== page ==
• Watching a video

You can also use a technique called grounding, which focuses on your senses and the present moment rather than your thoughts or feelings. For example, you can name five things you can see, four things you can hear, three things you can touch, two things you can smell, and one thing you can taste.

5. Find support.

Having an anxiety attack can make you feel isolated and alone, but you don’t have to go through it by yourself.

Seek support from someone who can understand and help you, such as a family member, a friend, a therapist, or a crisis counsellor. Ask them to stay with you, talk to you, reassure you, or distract you until you feel better.

Join an online community or support group to share your experiences and learn from others.


The most common treatment options for anxiety are medication and psychotherapy or a combination of both.


Your doctor can prescribe medications that can help reduce anxiety and prevent anxiety attacks.


These are medications that can help regulate your brain’s neurotransmitters, or chemical messengers, to improve your mood and reduce anxiety.

Examples of antidepressants commonly used for anxiety include:

  • Selective serotonin reuptake inhibitors (SSRIs) like fluoxetine, sertraline, and escitalopram: SSRIs increase the levels of serotonin, a neurotransmitter that regulates mood and anxiety.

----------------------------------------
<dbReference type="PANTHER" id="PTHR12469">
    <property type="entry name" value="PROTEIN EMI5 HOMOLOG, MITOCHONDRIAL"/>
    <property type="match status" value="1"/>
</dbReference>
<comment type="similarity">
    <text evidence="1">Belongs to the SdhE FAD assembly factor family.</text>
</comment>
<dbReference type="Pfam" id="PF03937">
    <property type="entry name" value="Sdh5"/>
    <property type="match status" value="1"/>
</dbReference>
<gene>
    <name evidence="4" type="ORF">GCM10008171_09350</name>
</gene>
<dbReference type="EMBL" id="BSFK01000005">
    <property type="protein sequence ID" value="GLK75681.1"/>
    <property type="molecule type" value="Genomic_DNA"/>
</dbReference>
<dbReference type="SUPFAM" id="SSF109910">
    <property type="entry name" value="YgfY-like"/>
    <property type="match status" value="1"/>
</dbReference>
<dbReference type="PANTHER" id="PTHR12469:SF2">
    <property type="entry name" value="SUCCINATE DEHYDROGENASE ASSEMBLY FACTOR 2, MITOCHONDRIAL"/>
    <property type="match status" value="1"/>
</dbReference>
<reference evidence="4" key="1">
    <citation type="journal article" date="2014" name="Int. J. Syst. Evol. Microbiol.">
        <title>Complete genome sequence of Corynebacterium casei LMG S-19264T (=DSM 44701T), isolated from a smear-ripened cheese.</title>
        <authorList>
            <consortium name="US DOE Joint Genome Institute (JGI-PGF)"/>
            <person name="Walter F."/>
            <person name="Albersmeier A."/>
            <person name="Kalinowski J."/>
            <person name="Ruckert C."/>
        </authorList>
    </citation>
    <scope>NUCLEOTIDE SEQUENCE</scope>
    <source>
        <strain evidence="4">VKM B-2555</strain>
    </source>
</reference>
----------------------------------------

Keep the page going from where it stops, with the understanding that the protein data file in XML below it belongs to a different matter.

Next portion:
• Serotonin-norepinephrine reuptake inhibitors (SNRIs) like duloxetine and venlafaxine: SNRIs increase the levels of both serotonin and norepinephrine, another neurotransmitter involved in regulating anxiety.
  • Tricyclic antidepressants (TCAs) like clomipramine and imipramine: In a comprehensive 12-month study on the effectiveness of clomipramine, the panic-free rates increased from 55% at three months to 72%.¹
  • Monoamine oxidase inhibitors (MAOIs) like phenelzine and isocarboxazid: MAOIs prevent the breakdown of neurotransmitters, including norepinephrine and serotonin, to increase their levels in the brain.


These are medications usually used to treat allergies, but they can also have a mild sedative effect that can help reduce anxiety.

Examples of antihistamines commonly used for anxiety include hydroxyzine and diphenhydramine. Hydroxyzine has shown promising results in treating generalised anxiety disorder (GAD), with reported improvements in 60% to 90% of patients


These sedatives can help relax muscles, calm your mind, and improve sleep.

Examples of benzodiazepines commonly used for anxiety include alprazolam, diazepam, and lorazepam. Findings show that around 70% of patients will exhibit a positive response when administered up to 40 milligrams of diazepam or an equivalent dosage per day for a minimum of three to four weeks.¹


These are medications that can help reduce symptoms of physical anxiety like increased heart rate, trembling, and sweating.

Examples of beta-blockers commonly used for anxiety include atenolol and propranolol.


Psychotherapy (or talk therapy) is another effective treatment for anxiety and panic attacks.

In 2021, the English National Health Service reported a 51.4% recovery rate for anxiety and depression among those who completed its Improving Access to Talking Therapies (IAPT) program.²